4.3.1 U-curve

The U-curve model for adjustment was first introduced by a Norwegian sociologist Sverre Lysgaard in 1955, and it has been developed by other scholars during the following decades (e.g. Oberg, 1960; Chang, 1973). According to this model, the adaptation process goes through four stages:

  • honeymoon period
  • crisis period
  • adjustment period
  • biculturalism period.


When migrants return to their home countries, they often have to go through a similar kind of adaptation process. Scholars refer to this with a W-curve model, where the second curve is meant to describe the re-entry shock and readjustment. This process is sometimes even more difficult, since people don't expect any culture shock when returning home. The re-entry shock can be described as a set of unmet expectations from both the migrant and the environment, which used to be familiar to him/her.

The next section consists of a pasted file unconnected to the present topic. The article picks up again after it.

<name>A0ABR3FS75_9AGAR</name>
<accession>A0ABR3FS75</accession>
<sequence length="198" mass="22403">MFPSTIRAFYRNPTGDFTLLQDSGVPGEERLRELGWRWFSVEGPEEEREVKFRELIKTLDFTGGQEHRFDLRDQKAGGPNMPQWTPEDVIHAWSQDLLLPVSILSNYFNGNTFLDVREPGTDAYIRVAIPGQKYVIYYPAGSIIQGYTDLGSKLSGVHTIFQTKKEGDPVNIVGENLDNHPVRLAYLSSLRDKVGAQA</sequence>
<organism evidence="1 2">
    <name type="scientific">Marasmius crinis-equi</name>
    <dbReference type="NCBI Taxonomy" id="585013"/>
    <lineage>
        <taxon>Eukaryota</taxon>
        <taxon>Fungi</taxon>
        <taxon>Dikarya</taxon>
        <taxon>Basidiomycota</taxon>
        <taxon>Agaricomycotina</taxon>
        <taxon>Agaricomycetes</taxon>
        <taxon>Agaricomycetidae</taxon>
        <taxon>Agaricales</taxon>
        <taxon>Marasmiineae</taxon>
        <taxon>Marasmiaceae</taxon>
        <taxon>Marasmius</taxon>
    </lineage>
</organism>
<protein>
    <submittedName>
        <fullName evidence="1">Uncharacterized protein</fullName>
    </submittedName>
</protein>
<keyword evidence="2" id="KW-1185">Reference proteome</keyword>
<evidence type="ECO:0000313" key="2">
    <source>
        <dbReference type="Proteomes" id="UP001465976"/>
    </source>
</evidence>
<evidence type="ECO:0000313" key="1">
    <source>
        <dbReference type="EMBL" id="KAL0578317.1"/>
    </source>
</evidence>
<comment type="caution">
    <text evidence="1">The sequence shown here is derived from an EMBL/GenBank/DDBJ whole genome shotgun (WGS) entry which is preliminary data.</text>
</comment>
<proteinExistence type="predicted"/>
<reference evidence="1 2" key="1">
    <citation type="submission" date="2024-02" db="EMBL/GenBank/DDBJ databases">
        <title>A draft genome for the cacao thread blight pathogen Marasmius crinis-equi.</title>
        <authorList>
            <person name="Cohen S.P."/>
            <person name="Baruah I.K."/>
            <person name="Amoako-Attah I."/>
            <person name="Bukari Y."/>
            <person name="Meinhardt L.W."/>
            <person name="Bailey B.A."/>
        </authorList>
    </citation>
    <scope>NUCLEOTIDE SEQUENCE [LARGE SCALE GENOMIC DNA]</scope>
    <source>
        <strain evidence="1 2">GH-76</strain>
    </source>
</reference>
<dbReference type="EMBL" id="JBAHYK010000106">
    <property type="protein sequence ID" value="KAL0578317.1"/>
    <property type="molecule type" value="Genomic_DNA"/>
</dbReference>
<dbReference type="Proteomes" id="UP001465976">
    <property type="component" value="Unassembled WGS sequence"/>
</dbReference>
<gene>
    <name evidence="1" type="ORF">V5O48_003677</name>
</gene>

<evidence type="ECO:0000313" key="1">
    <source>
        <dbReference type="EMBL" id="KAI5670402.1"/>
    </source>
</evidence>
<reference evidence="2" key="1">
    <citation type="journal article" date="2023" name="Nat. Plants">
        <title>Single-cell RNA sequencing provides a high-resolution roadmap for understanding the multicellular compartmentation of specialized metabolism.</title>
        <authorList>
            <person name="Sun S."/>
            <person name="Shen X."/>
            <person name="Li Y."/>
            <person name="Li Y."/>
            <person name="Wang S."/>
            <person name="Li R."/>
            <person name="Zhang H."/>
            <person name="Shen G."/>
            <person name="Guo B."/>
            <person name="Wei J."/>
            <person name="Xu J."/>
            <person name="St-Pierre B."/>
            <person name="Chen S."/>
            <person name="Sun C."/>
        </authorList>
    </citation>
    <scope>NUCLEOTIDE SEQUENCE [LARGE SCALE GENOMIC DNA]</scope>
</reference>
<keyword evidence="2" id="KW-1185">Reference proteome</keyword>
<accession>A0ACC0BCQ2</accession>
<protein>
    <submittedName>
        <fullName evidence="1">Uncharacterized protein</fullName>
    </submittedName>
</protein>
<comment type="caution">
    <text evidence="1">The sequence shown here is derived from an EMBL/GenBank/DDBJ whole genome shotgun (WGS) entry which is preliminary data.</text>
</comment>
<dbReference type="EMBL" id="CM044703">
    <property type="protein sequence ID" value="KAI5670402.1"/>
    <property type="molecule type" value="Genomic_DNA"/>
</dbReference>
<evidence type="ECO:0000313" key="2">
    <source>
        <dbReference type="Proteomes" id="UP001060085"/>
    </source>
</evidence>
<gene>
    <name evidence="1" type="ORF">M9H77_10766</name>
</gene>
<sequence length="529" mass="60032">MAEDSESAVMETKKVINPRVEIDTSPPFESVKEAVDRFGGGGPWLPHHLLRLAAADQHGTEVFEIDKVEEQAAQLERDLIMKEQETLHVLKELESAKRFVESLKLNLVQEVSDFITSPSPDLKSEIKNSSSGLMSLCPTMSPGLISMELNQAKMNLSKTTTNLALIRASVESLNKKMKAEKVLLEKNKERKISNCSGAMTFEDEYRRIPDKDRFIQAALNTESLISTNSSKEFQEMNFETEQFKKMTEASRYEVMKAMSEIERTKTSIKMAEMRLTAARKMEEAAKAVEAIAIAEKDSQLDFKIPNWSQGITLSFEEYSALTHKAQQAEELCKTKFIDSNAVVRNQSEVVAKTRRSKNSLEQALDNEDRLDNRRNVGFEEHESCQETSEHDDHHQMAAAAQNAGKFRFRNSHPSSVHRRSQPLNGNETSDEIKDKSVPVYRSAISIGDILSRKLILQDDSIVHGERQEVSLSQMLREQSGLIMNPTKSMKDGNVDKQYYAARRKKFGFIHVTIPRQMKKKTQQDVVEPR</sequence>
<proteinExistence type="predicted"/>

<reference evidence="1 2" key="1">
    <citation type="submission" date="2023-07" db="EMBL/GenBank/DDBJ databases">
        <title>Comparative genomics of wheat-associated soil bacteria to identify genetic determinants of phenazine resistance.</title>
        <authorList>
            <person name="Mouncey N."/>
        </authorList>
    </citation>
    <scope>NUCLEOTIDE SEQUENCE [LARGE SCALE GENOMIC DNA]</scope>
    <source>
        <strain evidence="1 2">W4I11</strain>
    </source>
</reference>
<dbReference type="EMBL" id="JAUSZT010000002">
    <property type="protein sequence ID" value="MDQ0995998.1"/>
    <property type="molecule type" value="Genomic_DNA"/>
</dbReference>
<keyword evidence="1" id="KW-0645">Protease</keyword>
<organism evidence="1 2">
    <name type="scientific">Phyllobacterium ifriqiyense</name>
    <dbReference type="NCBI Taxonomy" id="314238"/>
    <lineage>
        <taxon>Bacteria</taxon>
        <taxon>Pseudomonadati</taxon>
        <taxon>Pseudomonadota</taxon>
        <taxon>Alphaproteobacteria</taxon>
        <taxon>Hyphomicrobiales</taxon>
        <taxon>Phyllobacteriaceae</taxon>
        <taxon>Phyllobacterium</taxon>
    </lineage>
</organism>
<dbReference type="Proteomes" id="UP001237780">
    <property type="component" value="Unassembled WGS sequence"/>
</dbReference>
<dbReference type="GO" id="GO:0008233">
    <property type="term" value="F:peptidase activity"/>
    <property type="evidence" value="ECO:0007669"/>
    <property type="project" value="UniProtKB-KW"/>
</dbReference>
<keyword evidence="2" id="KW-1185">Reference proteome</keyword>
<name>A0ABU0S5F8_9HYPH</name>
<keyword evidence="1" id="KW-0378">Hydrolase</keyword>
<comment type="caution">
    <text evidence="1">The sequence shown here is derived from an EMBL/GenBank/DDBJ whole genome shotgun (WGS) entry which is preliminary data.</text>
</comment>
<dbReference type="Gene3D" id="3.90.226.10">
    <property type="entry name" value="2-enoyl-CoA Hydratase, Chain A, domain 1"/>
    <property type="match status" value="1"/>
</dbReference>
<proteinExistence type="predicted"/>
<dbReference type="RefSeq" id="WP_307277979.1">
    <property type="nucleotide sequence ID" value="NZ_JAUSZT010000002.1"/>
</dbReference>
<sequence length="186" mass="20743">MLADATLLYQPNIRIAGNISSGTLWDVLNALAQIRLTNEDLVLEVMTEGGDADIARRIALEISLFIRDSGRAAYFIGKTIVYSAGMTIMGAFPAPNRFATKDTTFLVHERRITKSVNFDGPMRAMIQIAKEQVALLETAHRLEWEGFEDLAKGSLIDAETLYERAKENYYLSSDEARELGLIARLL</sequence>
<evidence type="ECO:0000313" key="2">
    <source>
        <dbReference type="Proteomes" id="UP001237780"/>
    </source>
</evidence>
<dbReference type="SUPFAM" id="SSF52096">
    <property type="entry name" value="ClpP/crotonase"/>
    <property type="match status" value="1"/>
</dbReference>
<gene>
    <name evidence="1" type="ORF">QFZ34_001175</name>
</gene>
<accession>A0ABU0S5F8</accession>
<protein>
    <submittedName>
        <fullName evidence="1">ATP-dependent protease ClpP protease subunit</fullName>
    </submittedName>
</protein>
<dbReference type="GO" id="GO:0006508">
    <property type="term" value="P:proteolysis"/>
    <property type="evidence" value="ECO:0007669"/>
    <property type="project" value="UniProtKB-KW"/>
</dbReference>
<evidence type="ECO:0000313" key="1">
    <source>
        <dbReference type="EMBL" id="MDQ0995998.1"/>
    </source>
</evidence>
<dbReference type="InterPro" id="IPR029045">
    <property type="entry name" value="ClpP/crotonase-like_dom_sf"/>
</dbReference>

While one has been staying abroad, there may have been changes in the home country's political situation, technology, or popular culture, for instance. Friends and family are maybe not the same any more, and also the migrant is probably a different person after having spent some years in a different environment - even if people would expect him/her to be the same. After adapting to a new culture, it is actually natural to feel disintegration with home culture. It is all part of the process.

© Maria El Said, 2006


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